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Revista de la Sociedad Química de México

versión impresa ISSN 0583-7693

Rev. Soc. Quím. Méx vol.48 no.4 Ciudad de México oct./dic. 2004




Synthesis and Characterization of Simultaneously-Impregnated Co-Mo-P on Al-MCM41. Effect of Support Precursors


Agileo Hernández,1 José Escobar,*, 1 José G. Pacheco,2 José A. de los Reyes,3 and María C. Barrera3


1 Instituto Mexicano del Petróleo, Eje Central Lázaro Cárdenas 152, San Bartolo Atepehuacan, Gustavo A. Madero, México, D.F. 07730, Tel.: (55) 91758389, Fax: (55) 91758429. E-mail:

2 División Académica de Ciencias Básicas, Universidad Juárez Autónoma de Tabasco, Km. 1, Carretera Cunduacán-Jalpa de Méndez, Cunduacán, Tabasco.

3 Área de Ingeniería Química, UAM-Iztapalapa, Av. San Rafael Atlixco 186, Col. Vicentina, Iztapalapa, México, D. F., 09340.


Recibido el 27 de junio del 2004.
Aceptado el 11 de noviembre del 2004.



Al-MCM-41 (SiO2/Al2O3=200) materials from various Al and Si sources were synthesized. The calcined solids (823 K) were characterized by N2 physisorption, X-ray diffraction and surface acidity measurements. The sample from tetraethyl orthosilicate-Al(SO4)3 had decreased surface area (836 m2/g) and pore volume (0.88 cm3/g), meanwhile the lowest amount of Al3+ incorporated into the MCM41 walls was registered when SiO2-boehmite was used as precursor. Co, Mo and P (~3, ~12.5 and ~1.6 weight %, respectively) were simultaneously impregnated on Al-MCM41. Surface acidity was notably increased after impregnation, probably by the contribution of PO43-groups deposited. After sulfiding (H2S/H2, 673 K), the oxidic impregnated precursor having both the best texture and the highest proportion of octahedral Mo6+ (the one supported on Al-MCM41 from SiO2-Al(SO4)3) was ~30% more active in dibenzothiophene hydrodesulfurization (HDS) than an Al2O3-supported commercial formulation of similar Co-Mo-P loading. For the Al-MCM41-supported catalyst, the high HDS activity and predominant selectivity to biphenyl suggested good Mo promotion by Co.

Key words: Al-MCM41, hydrothermal synthesis, CoMo catalyst, dibenzothiophene hydrodesulfurization.



Se sintetizaron materiales Al-MCM-41 (SiO2/Al2O3=200) a partir de distintas fuentes de Al y Si. Los sólidos calcinados (823 K) se caracterizaron por fisisorción de N2, difracción de rayos X y mediciones de acidez superficial. La muestra preparada a partir de tetraetil ortosilicato-Al(SO4)3 presentó área específica y volumen de poro menores (836 m2/g y 0.88 cm3/g, respectivamente) mientras que la menor incorporación de Al3+ a las paredes de los materiales MCM41 se registró cuando se utilizaron SiO2 y boemita como precursores. Se impregnó simultáneamente Co, Mo y P (~3, ~12.5 y ~1.6 % en peso) sobre Al-MCM41. La acidez superficial se incrementó notablemente después de la impregnación debido probablemente a la contribución de grupos PO43- depositados. Después de la sulfuración (H2S/H2, 673 K), el precursor con mejor textura y con la mayor proporción de Mo6+ octaédrico (el soportado sobre Al-MCM41 obtenido a partir de SiO2-Al(SO4)3) fue ~30 % más activo en la hidrodesulfuración (HDS) de dibenzotiofeno que una formulación comercial con soporte de Al2O3 y contenido similar de fase Co-Mo-P. La alta actividad en HDS y selectividad altamente orientada hacia la obtención de bifenil sugirieron buena promoción del Mo por el Co en el catalizador soportado sobre Al-MCM41.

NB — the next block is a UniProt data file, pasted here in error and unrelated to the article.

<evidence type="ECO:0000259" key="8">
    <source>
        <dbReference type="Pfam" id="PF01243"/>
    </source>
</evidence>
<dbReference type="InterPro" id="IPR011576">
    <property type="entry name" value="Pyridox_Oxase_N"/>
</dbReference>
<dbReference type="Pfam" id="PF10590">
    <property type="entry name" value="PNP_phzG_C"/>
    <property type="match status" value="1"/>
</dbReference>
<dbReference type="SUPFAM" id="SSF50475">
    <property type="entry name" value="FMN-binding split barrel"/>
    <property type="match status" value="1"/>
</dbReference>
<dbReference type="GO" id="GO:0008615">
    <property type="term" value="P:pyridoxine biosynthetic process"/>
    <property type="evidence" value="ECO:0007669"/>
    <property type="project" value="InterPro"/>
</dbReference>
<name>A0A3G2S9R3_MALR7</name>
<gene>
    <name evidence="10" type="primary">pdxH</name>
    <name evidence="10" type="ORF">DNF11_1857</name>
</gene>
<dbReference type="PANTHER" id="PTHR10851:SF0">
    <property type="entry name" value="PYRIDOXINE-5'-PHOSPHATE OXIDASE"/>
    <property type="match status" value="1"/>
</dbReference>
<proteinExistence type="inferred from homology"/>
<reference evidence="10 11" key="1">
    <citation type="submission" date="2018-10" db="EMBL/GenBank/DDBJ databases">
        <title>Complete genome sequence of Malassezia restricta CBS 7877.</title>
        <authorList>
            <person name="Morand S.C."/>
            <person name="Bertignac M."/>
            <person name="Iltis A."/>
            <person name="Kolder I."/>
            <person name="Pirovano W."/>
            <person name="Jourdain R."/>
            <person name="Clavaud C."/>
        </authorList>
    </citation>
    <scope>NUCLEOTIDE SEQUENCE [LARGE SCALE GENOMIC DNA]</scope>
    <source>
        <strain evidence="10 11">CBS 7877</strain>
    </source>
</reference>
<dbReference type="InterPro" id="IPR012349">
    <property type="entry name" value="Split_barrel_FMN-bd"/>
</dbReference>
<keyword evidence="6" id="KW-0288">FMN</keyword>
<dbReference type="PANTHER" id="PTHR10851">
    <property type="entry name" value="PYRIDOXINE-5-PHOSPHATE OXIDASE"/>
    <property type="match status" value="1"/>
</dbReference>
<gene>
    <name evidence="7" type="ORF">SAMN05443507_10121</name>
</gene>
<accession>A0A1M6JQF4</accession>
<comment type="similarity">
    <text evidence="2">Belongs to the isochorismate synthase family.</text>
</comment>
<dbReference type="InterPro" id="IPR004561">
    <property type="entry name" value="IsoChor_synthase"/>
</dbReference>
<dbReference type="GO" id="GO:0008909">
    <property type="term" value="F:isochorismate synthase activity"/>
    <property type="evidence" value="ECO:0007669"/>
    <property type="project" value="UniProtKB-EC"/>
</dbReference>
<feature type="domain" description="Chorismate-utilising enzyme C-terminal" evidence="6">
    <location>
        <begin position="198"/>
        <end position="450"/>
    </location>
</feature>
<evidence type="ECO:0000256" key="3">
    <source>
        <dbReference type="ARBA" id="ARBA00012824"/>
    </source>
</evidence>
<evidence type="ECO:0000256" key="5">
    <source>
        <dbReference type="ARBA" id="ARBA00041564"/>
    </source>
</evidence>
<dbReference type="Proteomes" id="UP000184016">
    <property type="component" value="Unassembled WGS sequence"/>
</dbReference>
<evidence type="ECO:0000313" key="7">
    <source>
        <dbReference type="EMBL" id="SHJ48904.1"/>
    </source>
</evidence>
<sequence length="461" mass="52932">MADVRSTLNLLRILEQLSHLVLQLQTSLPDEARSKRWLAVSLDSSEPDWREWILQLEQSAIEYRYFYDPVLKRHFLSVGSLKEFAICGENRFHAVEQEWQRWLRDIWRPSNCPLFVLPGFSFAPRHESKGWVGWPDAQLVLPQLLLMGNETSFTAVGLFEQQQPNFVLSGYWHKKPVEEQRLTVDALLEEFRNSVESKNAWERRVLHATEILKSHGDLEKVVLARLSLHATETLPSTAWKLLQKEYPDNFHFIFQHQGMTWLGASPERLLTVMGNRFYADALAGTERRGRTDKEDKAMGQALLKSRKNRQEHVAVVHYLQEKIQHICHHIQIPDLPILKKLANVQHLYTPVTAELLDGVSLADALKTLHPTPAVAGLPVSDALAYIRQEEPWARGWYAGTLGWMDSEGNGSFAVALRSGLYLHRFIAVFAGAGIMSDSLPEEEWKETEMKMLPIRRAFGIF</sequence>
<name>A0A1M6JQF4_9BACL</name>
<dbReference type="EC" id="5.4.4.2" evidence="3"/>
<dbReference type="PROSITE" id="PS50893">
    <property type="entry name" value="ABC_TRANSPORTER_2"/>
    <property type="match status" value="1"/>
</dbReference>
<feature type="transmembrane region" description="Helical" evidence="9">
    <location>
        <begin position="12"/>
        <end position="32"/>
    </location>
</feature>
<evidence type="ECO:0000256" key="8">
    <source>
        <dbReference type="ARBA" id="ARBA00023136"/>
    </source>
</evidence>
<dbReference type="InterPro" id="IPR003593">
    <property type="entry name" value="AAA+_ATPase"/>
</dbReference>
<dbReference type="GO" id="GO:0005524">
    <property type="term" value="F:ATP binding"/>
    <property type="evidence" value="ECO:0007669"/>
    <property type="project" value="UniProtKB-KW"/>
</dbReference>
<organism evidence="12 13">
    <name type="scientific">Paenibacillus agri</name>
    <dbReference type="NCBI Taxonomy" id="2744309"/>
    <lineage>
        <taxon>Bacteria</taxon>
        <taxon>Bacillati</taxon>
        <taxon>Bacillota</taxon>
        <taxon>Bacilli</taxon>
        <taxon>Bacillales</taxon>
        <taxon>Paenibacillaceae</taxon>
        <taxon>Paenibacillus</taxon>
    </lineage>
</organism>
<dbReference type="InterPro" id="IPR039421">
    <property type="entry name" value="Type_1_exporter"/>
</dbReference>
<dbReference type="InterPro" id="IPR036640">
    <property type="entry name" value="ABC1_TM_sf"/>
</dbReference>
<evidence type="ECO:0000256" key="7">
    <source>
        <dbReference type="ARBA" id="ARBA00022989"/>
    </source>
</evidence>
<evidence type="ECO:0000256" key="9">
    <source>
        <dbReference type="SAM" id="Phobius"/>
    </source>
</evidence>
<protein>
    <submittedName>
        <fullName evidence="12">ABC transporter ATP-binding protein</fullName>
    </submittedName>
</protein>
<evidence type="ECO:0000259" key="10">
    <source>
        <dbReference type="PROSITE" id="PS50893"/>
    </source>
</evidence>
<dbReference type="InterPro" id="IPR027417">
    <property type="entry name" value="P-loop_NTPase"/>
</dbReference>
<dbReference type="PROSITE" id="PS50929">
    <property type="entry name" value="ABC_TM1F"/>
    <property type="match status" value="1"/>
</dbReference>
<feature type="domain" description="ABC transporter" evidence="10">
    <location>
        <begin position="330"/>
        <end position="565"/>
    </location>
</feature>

Palabras clave: Al-MCM41, síntesis hidrotérmica, catalizador CoMo, hidrodesulfuración de dibenzotiofeno.



To comply with very strict environmental regulations regarding sulfur content in oil-derived middle distillates that will be enabled in the near future, there is a need for improved hydrotreatment (HDT) catalysts that could eliminate the most refractory organo-sulfur compounds (i.e., dibenzothiophenes with alkyl groups in the positions 4 and/or 6 of the aromatic rings). These species account for most of the S remaining (~300 ppm in weight) in straight-run gas oils hydrotreated under conventional conditions. Thus, to obtain cleaner fuels (ultra-low sulfur diesel of 15-50 ppm in weight S), development of more active hydrodesulfurization (HDS) catalysts is indispensable.

Substitution of traditional CoMo/Al2O3 catalysts by novel improved formulations has demanded extensive studies on new active phases [1] or modification of textural, structural or chemical properties of catalyst supports [2, 3]. In this context, MCM41 mesoporous sieves have attracted attention mainly owing to their high surface area that could, in theory, efficiently disperse high amounts of Co-Mo sulfides [4]. Also, their pore size distribution could be tuned to specific applications, depending on the feedstock to be treated. For instance, by using mesitylene, materials with pores wide enough to avoid diffusional limitations during HDT of middle distillates could be prepared [5]. In addition, the high pore volume that characterize MCM-41 solids could be advantageous during impregnation considering that the use of less concentrated solutions could be reflected in more dispersed supported phases.

Aluminum incorporation to MCM41 matrices have been widely used to impart acidic properties [6] that could be very convenient in HDT processes. Increased Lewis acidity could promote active phases dispersion [7] meanwhile protonic sites could isomerize sterically-hindered species as 4,6-dimethyldibenzothiophene to more favorable configurations that could facilitate their hydrodesulfurization (HDS) (i. e., 2,8- or 3,7-dimetyl dibenzothiophene) [8]. However, surface acidity should be carefully modulated considering that strong sites could provoke undesirable cracking reactions that would result in decreased liquid yield. Also, those sites would accelerate catalysts deactivation by coke lay-down.